BLM seeks information about Mill Creek graffiti
by Lisa J. Church
staff writer
Jun 02, 2011 | 2581 views | 0 0 comments | 11 11 recommendations | email to a friend | print
Graffiti spray-painted on rocks along the north fork of Mill Creek has raised concerns among local groups and the Bureau of Land Management. Volunteers with Trail Mix spent the weekend removing the writing and symbols, and BLM officials say they are seeking help in finding those responsible for the vandalism. Photo by Sandy Freethey
Graffiti spray-painted on rocks along the north fork of Mill Creek has raised concerns among local groups and the Bureau of Land Management. Volunteers with Trail Mix spent the weekend removing the writing and symbols, and BLM officials say they are seeking help in finding those responsible for the vandalism. Photo by Sandy Freethey
slideshow
Words and symbols spray-painted on rocks along Mill Creek Canyon have raised concerns among some local residents and officials with the Bureau of Land Management. The red, spray-painted graffiti included arrows apparently leading an individual or a group to an alcove in the north fork of Mill Creek – known locally as Left Hand Canyon – and a pair of rocks painted to ask “Will you go out with… me?”

“We’re not sure what [the writing] is, but it appears to be a scavenger hunt or directions of some kind,” said Katie Stevens of the Moab BLM office.

The BLM enlisted the help of Trail Mix, a countywide group that works to maintain and preserve trails throughout the area, to remove the graffiti as quickly as possible.

“We feel that getting rid of these things as soon as possible is one way to prevent further vandalism,” Stevens said. “We appreciate the help of Trail Mix to get this cleaned up so quickly.”

Stevens said that, although the vandalism did not affect any of the rock art in the area, spray painting on rocks on public lands is still a violation of federal law.

“If we’re able to find out who is responsible, we will prosecute,” Stevens said.

Moab resident Sara Melnicoff alerted the BLM to the graffiti after a homeowner on Powerhouse Lane told Melnicoff about it.

“We believe it was done on Wednesday [May 25]. It’s hard to tell if it was done by locals or not. It’s impossible, really, to know what the intention was.”

Melnicoff described the incident as “very upsetting” and said she and others who regularly do volunteer work in Mill Creek have worked hard to keep the area clean as a way of discouraging litter and vandalism.

“It’s an assault on nature,” Melnicoff said. “It’s just heart breaking. I think moreso because it speaks to the human disconnect to the natural world.”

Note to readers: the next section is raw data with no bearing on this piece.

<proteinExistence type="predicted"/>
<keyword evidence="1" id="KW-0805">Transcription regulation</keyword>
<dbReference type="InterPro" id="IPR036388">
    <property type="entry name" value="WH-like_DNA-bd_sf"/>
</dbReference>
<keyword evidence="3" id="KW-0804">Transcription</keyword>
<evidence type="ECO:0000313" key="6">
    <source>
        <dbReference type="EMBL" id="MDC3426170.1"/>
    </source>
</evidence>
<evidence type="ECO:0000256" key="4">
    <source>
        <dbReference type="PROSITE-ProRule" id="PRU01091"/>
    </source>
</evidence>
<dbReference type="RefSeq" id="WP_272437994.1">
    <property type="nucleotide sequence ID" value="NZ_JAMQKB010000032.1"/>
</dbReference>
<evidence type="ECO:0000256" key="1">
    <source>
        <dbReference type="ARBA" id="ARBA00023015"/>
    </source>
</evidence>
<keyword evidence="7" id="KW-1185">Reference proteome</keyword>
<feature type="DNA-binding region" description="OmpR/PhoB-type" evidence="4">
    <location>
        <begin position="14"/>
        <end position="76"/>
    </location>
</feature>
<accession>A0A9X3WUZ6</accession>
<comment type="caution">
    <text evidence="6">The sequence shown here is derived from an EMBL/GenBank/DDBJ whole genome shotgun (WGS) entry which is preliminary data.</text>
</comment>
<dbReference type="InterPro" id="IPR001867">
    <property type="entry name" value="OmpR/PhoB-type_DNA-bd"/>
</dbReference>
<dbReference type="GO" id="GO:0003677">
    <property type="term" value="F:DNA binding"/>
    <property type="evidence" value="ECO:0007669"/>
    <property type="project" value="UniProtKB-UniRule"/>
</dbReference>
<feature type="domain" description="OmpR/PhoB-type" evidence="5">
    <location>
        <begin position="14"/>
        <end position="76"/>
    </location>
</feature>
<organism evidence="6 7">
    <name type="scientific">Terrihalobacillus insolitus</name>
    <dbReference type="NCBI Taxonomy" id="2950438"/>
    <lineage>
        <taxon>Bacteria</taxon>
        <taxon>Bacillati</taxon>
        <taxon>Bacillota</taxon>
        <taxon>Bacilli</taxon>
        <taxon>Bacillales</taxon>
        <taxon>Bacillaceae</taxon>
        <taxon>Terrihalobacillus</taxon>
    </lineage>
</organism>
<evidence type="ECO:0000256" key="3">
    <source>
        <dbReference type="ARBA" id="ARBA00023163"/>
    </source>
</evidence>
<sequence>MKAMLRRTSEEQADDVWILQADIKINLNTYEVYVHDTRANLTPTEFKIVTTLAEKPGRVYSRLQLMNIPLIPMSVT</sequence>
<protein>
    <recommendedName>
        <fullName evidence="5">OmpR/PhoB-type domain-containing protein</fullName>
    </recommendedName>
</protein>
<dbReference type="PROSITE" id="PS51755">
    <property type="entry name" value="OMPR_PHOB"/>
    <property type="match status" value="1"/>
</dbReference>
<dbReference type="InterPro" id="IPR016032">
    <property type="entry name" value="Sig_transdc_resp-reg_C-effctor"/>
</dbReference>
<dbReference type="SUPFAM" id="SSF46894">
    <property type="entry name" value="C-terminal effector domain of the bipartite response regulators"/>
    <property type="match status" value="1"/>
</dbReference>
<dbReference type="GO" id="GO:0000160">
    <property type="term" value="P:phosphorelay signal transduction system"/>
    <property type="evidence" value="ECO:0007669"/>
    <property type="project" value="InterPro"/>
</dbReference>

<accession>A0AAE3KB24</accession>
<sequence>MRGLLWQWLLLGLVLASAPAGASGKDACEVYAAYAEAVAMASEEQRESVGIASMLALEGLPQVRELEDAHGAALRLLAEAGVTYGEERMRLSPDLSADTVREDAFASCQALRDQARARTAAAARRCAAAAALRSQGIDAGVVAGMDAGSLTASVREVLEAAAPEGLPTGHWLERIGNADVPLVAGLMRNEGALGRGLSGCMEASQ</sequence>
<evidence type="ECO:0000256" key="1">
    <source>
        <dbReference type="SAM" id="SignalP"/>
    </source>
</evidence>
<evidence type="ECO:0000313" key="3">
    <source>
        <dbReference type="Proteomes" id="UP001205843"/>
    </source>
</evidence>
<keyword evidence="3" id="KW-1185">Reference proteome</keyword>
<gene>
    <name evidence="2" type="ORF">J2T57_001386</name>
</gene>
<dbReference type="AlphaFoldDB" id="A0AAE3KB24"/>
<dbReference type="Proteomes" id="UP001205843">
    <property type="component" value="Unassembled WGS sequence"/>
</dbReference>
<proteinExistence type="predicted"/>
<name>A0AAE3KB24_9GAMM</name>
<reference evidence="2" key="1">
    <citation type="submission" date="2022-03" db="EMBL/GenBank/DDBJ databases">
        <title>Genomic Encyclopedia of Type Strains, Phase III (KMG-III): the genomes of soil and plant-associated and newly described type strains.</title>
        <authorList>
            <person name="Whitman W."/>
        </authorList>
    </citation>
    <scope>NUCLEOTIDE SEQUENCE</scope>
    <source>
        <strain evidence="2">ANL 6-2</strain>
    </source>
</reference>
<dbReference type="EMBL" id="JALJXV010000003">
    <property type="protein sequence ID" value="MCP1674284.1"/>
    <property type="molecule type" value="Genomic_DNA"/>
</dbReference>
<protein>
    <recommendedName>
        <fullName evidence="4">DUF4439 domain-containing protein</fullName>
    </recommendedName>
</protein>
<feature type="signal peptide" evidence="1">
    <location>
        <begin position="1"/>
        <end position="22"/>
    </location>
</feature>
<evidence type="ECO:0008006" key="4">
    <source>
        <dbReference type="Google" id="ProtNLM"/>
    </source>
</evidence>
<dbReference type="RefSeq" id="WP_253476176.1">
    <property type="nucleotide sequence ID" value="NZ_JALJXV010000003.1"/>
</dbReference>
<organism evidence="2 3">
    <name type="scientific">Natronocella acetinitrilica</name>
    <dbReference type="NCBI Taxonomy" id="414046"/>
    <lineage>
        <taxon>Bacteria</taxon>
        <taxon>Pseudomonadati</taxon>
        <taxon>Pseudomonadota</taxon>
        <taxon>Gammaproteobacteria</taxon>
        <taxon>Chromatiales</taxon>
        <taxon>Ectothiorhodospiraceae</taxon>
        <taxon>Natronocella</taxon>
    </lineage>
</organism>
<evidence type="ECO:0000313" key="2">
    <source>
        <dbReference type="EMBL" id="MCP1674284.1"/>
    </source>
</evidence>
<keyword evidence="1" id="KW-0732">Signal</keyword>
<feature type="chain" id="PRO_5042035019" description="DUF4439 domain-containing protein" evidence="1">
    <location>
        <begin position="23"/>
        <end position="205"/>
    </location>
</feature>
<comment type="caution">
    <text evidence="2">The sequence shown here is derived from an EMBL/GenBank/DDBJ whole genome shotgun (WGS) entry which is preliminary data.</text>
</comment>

Melnicoff said she also found new graffiti on the concrete wall of the nearby power dam earlier this week. That painting included initials spray-painted in blue and other images.

That graffiti was painted out on Wednesday morning, she said.

“If you get on it right away, it helps stop it,” Melnicoff said. “We used to see this kind of thing in Mill Creek all the time, but we’ve worked really hard to keep the area cleaned up. That’s helped. Until now, there hasn’t been any graffiti in [Mill Creek] for several years.”

Sandy Freethey, chairwoman of Trail Mix, said a handful of local residents spent Saturday, May 28 cleaning up much of the graffiti along the north fork of the creek. They used rags, water and sand to create a sort of “wet sandpaper,” that helps erase the paint without doing further damage to the rock, Freethey said.

“This was very fresh spray paint so it worked very well in this case,” she said. “If it had been regular paint that had been on the rock for a longer period of time, I’m not sure this method would have been successful.”

Freethey said the BLM often enlists the help of Trail Mix when trail cleanup or “emergency situations” such as quickly cleaning up the graffiti arise.

Melnicoff said a local businessman has offered a $100 reward for information leading to the identification of the person or persons responsible for the spray painting.

Anyone with information about the graffiti is asked to contact the BLM-Moab office at 259-2100 and ask to speak with the law enforcement ranger, Stevens said.


Copyright 2013 The Times-Independent. All rights reserved. This material may not be published, broadcast, rewritten or redistributed.

report abuse...

Express yourself:

We're glad to give readers a forum to express their points of view on issues important to this community. That forum is the “Letters to the Editor.” Letters to the editor may be submitted directly to The Times-Independent through this link and will be published in the print edition of the newspaper. All letters must be the original work of the letter writer – form letters will not be accepted. All letters must include the actual first and last name of the letter writer, the writer’s address, city and state and telephone number. Anonymous letters will not be accepted.

Letters may not exceed 400 words in length, must be regarding issues of general interest to the community, and may not include personal attacks, offensive language, ethnic or racial slurs, or attacks on personal or religious beliefs. Letters should focus on a single issue. Letters that proselytize or focus on theological debates will not be published. During political campaigns, The Times-Independent will not publish letters supporting or opposing any local candidate. Thank you letters are generally not accepted for publication unless the letter has a public purpose. Thank you letters dealing with private matters that compliment or complain about a business or individual will not be published. Nor will letters listing the names of individuals and/or businesses that supported a cause or event. Thank you letters about good Samaritan acts will be considered at the discretion of the newspaper.